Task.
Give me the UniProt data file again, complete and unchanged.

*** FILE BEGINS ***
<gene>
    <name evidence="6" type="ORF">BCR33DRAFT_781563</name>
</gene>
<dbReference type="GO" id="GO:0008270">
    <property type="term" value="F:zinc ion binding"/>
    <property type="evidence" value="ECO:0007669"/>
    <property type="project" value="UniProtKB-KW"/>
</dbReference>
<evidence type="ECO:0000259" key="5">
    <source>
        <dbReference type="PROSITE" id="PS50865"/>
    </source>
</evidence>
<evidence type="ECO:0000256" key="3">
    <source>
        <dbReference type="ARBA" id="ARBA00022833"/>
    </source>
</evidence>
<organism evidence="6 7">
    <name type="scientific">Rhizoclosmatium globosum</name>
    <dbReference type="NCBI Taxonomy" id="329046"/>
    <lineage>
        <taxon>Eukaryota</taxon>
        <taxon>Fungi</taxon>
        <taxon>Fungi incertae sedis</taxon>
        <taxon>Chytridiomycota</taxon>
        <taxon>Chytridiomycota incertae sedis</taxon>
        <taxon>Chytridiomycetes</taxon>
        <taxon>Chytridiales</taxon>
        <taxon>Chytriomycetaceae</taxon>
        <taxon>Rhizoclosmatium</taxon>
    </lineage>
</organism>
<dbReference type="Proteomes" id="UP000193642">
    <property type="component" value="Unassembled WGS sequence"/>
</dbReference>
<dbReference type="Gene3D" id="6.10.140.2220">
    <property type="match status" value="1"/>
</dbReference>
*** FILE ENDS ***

<gene>
    <name evidence="6" type="ORF">BCR33DRAFT_781563</name>
</gene>
<dbReference type="GO" id="GO:0008270">
    <property type="term" value="F:zinc ion binding"/>
    <property type="evidence" value="ECO:0007669"/>
    <property type="project" value="UniProtKB-KW"/>
</dbReference>
<evidence type="ECO:0000259" key="5">
    <source>
        <dbReference type="PROSITE" id="PS50865"/>
    </source>
</evidence>
<evidence type="ECO:0000256" key="3">
    <source>
        <dbReference type="ARBA" id="ARBA00022833"/>
    </source>
</evidence>
<organism evidence="6 7">
    <name type="scientific">Rhizoclosmatium globosum</name>
    <dbReference type="NCBI Taxonomy" id="329046"/>
    <lineage>
        <taxon>Eukaryota</taxon>
        <taxon>Fungi</taxon>
        <taxon>Fungi incertae sedis</taxon>
        <taxon>Chytridiomycota</taxon>
        <taxon>Chytridiomycota incertae sedis</taxon>
        <taxon>Chytridiomycetes</taxon>
        <taxon>Chytridiales</taxon>
        <taxon>Chytriomycetaceae</taxon>
        <taxon>Rhizoclosmatium</taxon>
    </lineage>
</organism>
<dbReference type="Proteomes" id="UP000193642">
    <property type="component" value="Unassembled WGS sequence"/>
</dbReference>
<dbReference type="Gene3D" id="6.10.140.2220">
    <property type="match status" value="1"/>
</dbReference>